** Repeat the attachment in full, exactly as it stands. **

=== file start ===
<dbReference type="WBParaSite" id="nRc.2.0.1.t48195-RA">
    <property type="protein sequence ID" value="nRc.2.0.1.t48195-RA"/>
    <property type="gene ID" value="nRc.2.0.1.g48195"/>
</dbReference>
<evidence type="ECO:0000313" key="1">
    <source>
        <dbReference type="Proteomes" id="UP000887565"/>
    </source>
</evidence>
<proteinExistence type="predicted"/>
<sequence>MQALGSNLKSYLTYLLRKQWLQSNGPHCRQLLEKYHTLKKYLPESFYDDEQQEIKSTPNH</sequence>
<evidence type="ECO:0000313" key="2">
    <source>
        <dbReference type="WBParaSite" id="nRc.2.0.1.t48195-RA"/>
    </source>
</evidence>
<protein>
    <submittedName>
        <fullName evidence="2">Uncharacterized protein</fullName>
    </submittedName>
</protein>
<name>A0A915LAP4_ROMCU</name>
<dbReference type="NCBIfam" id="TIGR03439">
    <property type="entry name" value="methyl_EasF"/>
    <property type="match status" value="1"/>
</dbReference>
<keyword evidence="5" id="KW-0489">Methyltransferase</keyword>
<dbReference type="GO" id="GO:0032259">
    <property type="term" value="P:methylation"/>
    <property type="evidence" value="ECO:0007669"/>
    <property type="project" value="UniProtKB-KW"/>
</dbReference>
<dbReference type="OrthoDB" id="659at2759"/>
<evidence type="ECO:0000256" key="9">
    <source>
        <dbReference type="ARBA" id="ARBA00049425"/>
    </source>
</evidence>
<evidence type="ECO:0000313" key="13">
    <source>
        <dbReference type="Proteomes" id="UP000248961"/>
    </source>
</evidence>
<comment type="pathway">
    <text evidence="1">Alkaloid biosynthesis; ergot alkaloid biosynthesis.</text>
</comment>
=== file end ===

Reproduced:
<dbReference type="WBParaSite" id="nRc.2.0.1.t48195-RA">
    <property type="protein sequence ID" value="nRc.2.0.1.t48195-RA"/>
    <property type="gene ID" value="nRc.2.0.1.g48195"/>
</dbReference>
<evidence type="ECO:0000313" key="1">
    <source>
        <dbReference type="Proteomes" id="UP000887565"/>
    </source>
</evidence>
<proteinExistence type="predicted"/>
<sequence>MQALGSNLKSYLTYLLRKQWLQSNGPHCRQLLEKYHTLKKYLPESFYDDEQQEIKSTPNH</sequence>
<evidence type="ECO:0000313" key="2">
    <source>
        <dbReference type="WBParaSite" id="nRc.2.0.1.t48195-RA"/>
    </source>
</evidence>
<protein>
    <submittedName>
        <fullName evidence="2">Uncharacterized protein</fullName>
    </submittedName>
</protein>
<name>A0A915LAP4_ROMCU</name>
<dbReference type="NCBIfam" id="TIGR03439">
    <property type="entry name" value="methyl_EasF"/>
    <property type="match status" value="1"/>
</dbReference>
<keyword evidence="5" id="KW-0489">Methyltransferase</keyword>
<dbReference type="GO" id="GO:0032259">
    <property type="term" value="P:methylation"/>
    <property type="evidence" value="ECO:0007669"/>
    <property type="project" value="UniProtKB-KW"/>
</dbReference>
<dbReference type="OrthoDB" id="659at2759"/>
<evidence type="ECO:0000256" key="9">
    <source>
        <dbReference type="ARBA" id="ARBA00049425"/>
    </source>
</evidence>
<evidence type="ECO:0000313" key="13">
    <source>
        <dbReference type="Proteomes" id="UP000248961"/>
    </source>
</evidence>
<comment type="pathway">
    <text evidence="1">Alkaloid biosynthesis; ergot alkaloid biosynthesis.</text>
</comment>